The craziest deal is the Goldman one:

Goldman Sachs assumed the equity positions cleared through the CME, as of close of business on Wednesday, in consideration for the transfer to Goldman Sachs of $445,132,487 from LBI’s margin and collateral deposits at the CME. The equity positions included options with a net option value of $4,867,513 so the amount transferred to Goldman Sachs exceeded the Wednesday close of business position liabilities associated with the positions by $450 million.

In other words, Lehman’s equity-derivatives positions were worth $4.9 million. And Goldman, in bidding for those positions, didn’t bid a single penny — instead, it demanded a whopping $445 million from Lehman’s margin accounts in order to take them over. So it got the positions for free, and another $445 million as gravy, on top. You can almost see the money being sucked up the Goldman blood funnel, no?


Of course he understands Aggregate Span Risk. He has a PhD in Derivatives from the University of Wikipedia.

So obviously he reran the scanning risks to verify his above conclusion. Probably used Adesi-Whaley valuation and I’m guessing Newton’s method to iterate convergence. Quite a sophisticated model if you ask me.

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The Greek debt spreadsheet

Felix Salmon
Apr 14, 2010 19:20 UTC

How fabulous is this spreadsheet? It allows you to take the official Greek assumptions of what’s going to happen with respect to its fiscal situation over the next few years, and replace them with anything you like.

Play around with anything in the orange cells, except for the ones saying “Nominal GDP growth”: that’s just the sum of the two rows above. It’s pretty easy to come up with some assumptions which show Greece’s debt-to-GDP ratio flattening out at somewhere north of 127%, instead of peaking at 120.6% and then falling to 113%:


Do let me know what kind of results you get. Reuters’s own Brian Love has run a bunch of numbers, including seeing real GDP fall by 3% in 2010, 7% in 2011, and 1% in 2012, before seeing a 3% rebound in 2013. (Those are numbers he got from Simon Johnson.) In that case Greece’s debt-to-GDP ratio rapidly gets higher than 135%, even before you take into account the fact that its borrowing costs would surely be rising sharply at the same time. Put in a steady 8% interest rate for its debt service, and the debt-to-GDP ratio can reach 150% quite easily:


Note that the chart above even assumes that Greece manages to run a primary surplus in 2012 and 2013 — that, before interest payments, it will be spending less than its tax revenues. Even at the end of an incredibly brutal recession. Realistically, the higher the negative numbers on the second line, the higher the negative numbers on the first line as well. That’s all you really need for a debt spiral: you don’t even need the interest rate on your debt to get crazily out of hand.

The stakes, then, could barely be higher. Either Greece manages to implement its current plan, or it comes very close to spiraling out of control into devaluation and/or default. Maybe that’s why the EU isn’t insisting on high levels of conditionality in its rescue package: it knows that the Greeks themselves have every incentive to get this right. Which doesn’t, of course, mean that they’ll succeed.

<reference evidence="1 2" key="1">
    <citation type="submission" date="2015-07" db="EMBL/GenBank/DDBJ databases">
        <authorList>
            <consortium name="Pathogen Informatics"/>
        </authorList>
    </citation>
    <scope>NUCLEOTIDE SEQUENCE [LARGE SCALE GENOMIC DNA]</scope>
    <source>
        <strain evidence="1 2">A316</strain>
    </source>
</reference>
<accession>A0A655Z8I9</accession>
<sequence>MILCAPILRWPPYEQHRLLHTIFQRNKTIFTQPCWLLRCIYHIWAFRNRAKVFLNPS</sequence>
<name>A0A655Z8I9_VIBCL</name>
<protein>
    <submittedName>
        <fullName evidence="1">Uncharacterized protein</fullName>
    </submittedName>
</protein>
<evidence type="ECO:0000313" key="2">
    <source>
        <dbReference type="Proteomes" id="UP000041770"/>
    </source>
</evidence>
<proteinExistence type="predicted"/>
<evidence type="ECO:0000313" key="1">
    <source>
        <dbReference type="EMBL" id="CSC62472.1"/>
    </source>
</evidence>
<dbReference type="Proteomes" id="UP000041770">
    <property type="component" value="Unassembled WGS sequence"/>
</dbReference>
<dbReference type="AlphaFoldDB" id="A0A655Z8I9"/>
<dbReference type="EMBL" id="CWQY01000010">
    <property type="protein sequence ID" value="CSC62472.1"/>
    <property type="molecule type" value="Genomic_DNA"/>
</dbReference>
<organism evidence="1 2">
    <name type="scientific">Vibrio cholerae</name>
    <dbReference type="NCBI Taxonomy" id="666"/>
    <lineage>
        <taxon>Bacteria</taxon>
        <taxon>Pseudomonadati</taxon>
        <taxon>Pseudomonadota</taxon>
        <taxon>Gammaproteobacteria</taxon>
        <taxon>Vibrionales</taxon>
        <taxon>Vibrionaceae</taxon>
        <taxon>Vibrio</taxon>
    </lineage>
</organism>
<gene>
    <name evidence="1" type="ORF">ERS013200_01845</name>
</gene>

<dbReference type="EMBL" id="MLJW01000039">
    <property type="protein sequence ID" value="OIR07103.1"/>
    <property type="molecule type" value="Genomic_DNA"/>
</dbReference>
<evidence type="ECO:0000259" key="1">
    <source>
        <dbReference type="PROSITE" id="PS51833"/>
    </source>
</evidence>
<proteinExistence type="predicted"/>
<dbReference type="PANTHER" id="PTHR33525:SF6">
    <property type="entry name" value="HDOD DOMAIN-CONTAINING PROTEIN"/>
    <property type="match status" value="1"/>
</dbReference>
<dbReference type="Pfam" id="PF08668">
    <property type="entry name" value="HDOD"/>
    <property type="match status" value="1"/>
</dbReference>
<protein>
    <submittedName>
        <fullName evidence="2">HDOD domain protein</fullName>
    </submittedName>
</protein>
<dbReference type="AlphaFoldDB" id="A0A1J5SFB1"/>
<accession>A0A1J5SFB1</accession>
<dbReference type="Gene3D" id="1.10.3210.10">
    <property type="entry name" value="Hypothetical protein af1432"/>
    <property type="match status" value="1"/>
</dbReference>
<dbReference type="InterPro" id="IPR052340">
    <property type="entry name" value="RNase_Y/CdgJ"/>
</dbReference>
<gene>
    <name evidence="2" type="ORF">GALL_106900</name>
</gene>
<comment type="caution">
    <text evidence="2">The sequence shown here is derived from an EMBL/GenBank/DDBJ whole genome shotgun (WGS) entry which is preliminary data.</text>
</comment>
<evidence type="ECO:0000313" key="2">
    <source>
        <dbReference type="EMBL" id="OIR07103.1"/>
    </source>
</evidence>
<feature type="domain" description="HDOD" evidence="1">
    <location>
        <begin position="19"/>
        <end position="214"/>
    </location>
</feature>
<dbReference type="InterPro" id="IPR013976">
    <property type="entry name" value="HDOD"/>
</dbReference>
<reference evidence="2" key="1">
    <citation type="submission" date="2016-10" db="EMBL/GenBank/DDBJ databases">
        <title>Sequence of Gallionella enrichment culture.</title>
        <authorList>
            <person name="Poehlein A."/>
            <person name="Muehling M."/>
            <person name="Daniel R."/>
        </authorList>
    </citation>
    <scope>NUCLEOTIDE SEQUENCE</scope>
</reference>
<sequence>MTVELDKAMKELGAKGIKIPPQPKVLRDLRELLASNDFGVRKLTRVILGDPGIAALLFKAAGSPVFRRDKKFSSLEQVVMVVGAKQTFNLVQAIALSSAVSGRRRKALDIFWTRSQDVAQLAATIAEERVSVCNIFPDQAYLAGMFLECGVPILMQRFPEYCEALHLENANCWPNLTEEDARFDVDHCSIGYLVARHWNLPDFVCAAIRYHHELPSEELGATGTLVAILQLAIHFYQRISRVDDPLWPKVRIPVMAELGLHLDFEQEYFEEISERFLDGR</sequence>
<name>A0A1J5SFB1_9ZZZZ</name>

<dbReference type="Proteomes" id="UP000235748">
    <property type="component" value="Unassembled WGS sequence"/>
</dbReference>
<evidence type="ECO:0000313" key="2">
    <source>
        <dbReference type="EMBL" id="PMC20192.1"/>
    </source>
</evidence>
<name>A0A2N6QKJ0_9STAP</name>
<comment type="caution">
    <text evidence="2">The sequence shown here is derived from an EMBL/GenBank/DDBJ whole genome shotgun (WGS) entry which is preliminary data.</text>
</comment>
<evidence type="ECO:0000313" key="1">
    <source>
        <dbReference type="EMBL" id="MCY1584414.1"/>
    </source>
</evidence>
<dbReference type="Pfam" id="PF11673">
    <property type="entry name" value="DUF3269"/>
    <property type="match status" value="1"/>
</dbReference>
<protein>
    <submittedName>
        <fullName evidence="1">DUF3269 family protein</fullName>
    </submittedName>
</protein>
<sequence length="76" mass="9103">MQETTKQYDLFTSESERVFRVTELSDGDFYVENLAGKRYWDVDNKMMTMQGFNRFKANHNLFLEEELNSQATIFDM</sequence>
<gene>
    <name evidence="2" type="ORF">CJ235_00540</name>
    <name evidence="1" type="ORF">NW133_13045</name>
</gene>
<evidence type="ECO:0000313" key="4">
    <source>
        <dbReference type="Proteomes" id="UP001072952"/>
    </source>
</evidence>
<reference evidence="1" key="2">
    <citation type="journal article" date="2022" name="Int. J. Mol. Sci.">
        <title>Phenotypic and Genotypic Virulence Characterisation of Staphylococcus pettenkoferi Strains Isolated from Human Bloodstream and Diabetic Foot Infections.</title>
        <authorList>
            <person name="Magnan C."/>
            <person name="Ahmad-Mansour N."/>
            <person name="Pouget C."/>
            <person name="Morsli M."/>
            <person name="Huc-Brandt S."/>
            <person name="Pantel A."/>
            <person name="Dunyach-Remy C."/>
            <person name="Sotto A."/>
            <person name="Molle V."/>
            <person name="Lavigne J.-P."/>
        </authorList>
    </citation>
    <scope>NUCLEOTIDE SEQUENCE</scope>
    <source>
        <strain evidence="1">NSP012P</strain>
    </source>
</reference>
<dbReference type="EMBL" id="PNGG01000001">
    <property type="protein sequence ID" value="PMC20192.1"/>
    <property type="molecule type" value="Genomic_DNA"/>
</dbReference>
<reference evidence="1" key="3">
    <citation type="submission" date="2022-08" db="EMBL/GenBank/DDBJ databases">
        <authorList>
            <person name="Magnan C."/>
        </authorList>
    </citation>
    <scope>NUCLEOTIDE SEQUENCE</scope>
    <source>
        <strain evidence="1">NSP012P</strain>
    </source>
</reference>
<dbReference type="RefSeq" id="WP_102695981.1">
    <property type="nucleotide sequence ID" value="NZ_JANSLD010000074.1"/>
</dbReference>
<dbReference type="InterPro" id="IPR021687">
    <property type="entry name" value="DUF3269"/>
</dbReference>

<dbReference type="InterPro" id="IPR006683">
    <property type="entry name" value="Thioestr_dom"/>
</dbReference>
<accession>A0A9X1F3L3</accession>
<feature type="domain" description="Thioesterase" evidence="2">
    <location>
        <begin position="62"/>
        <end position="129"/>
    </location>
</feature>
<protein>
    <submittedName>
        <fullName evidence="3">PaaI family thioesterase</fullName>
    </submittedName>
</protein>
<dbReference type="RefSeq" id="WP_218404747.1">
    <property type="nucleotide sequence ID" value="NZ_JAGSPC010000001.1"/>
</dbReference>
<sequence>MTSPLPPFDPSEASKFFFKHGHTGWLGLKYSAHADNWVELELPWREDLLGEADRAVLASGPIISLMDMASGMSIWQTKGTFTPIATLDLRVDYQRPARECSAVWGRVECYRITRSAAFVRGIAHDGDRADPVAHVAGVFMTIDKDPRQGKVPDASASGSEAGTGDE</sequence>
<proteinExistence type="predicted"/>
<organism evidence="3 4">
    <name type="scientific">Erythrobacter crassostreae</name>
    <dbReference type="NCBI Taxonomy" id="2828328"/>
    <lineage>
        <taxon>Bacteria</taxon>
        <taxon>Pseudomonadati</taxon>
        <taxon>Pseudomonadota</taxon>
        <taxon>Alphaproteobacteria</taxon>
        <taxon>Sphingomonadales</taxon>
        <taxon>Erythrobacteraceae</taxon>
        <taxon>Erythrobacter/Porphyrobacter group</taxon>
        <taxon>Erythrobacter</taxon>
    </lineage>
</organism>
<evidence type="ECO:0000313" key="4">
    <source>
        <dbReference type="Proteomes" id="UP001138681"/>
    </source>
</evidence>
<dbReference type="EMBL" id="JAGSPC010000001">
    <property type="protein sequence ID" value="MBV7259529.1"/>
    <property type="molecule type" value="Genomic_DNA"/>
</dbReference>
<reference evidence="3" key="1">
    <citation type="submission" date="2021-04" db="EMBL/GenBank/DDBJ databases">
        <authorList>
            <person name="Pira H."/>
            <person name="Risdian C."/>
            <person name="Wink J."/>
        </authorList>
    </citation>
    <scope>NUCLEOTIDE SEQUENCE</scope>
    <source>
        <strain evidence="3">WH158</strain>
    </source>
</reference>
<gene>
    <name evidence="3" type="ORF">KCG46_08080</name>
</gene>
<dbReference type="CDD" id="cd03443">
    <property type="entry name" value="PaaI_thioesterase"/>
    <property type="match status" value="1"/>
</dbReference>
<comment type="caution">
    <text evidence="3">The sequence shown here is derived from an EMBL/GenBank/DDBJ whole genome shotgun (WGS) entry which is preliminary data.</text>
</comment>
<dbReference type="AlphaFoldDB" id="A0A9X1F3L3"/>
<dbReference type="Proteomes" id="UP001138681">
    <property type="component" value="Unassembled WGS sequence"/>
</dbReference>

Good little spreadsheet, love the projecting capability

I have had a stab myself at constructing a spreadsheet about the crisis.

http://data.inflexionary.com/inflexionar y/greek-debt

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How loan servicers milk the foreclosure-prevention program

Felix Salmon
Apr 14, 2010 15:36 UTC

If there’s one consistent villain in the tale of attempts to minimize home foreclosures, it’s the loan servicers. They lose paperwork, they foreclose on homes they have no right to foreclose on, they accept borrowers into modification programs while trying to foreclose on them at the same time, they deny borrowers a modification even when they shouldn’t, they’re impossible to get ahold of, their communication with borrowers is atrocious, they claim to be owed vastly more money than they actually are owed, and so on and so forth.

Which is why it’s so depressing that servicers are actually the biggest winners of the way that the government is doing mortgage modifications — at the expense of homeowners, no less. Shahien Nasiripour, who is not giving up in his attempt to push principal reduction as a solution to the mortgage-modification problem, finds this in the latest COP report:

“HAMP’s original emphasis on interest rate reduction, rather than principal reduction, benefits lenders and servicers at the expense of homeowners,” the report reads. “Lenders benefit from avoiding having to write down assets on their balance sheets and from special regulatory capital adequacy treatment for HAMP modifications. Mortgage servicers benefit because a reduction in monthly payments due to an interest rate reduction reduces the servicers’ income far less than an equivalent reduction in monthly payment due to a principal reduction.